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Volume 10
Issue 2 

CRJ has featured several articles about the Syria Civil Defence in the last two issues, but speaking to its volunteers face to face at their training ground, and listening to the descriptions of their lives and the horrendous conditions they confront on a daily basis, was beyond humbling (p22).

Not far from where we were talking, thousands of refugees were massing at the border, desperate to escape the twin threats of ISIS and the al-Assad regime.

Our cover story (p18) deals with the odious issue of human trafficking, a growing societal crisis, which is likely to get worse in the face of increased global conflict, terrorism, climate change-induced disasters and severe economic hardship. When men, women and children are forced from their homes, for whatever reason, they can become prey to cynical predators.

This year has been characterised by tragedies in the Mediterranean, with dozens of overloaded migrant boats sinking or needing rescue. Meanwhile, the town of Calais in France struggles to cope with a near-overwhelming influx of people taking unthinkable risks to try to reach the UK. Thousands of unaccompanied children fleeing violence in South American countries have been making their way into the US. These are just a few examples drawn from a global pool of misery.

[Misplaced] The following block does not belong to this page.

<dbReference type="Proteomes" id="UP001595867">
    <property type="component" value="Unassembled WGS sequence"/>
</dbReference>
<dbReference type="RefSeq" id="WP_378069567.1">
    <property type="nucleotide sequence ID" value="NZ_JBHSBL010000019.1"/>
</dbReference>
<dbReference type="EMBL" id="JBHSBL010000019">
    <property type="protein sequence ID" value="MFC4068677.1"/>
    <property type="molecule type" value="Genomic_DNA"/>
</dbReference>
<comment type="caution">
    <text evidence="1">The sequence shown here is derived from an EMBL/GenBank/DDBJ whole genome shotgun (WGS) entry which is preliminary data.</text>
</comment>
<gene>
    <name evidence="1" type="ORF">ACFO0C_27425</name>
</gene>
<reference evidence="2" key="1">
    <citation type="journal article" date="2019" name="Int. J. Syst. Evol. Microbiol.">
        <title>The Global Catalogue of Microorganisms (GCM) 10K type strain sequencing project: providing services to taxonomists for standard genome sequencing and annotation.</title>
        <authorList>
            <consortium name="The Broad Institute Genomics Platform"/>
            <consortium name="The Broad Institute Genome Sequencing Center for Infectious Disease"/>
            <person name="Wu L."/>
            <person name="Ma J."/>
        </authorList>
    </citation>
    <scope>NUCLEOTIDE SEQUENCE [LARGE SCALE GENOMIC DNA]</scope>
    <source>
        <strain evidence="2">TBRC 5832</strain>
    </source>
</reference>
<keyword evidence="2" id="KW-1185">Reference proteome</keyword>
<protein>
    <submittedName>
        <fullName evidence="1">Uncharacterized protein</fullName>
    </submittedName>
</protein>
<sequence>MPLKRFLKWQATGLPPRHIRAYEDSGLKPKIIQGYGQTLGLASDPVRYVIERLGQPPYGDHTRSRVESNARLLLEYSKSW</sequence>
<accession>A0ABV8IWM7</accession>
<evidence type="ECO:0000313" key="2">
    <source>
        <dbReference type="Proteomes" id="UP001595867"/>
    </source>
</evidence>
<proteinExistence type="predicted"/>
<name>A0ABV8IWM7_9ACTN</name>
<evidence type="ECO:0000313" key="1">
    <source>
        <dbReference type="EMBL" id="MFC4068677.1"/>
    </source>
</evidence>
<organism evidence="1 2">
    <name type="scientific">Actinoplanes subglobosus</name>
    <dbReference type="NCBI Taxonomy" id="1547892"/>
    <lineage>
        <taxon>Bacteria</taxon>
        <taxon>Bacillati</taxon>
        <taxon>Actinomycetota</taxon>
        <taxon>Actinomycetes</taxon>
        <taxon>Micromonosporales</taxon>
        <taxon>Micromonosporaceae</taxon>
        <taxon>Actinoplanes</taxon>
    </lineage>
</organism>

So, what is the common narrative that links these issues?

Exploitation and crime invariably stalk vulnerable people and communities. There is no shortage of criminals waiting to take advantage of the desperate, the dispossessed, those who have fled with nothing, or who have lost everything, people already on the limits of human endurance.

Slavery, child soldiers, bonded labour, sexual exploitation, forced begging – some of these crimes are more overt than others – much of this activity goes unnoticed by most people in their daily lives. But aside from the unspeakable damage to the individuals involved, these crimes also have the potential to harm society, business and resilience in general.

Authorities, communities and individuals ignore this cycle of brutalisation, exploitation and forced criminality at their peril; we could be building up even greater problems – and threats – for the future.

Emily Hough

This comment was published in Autumn 2014 

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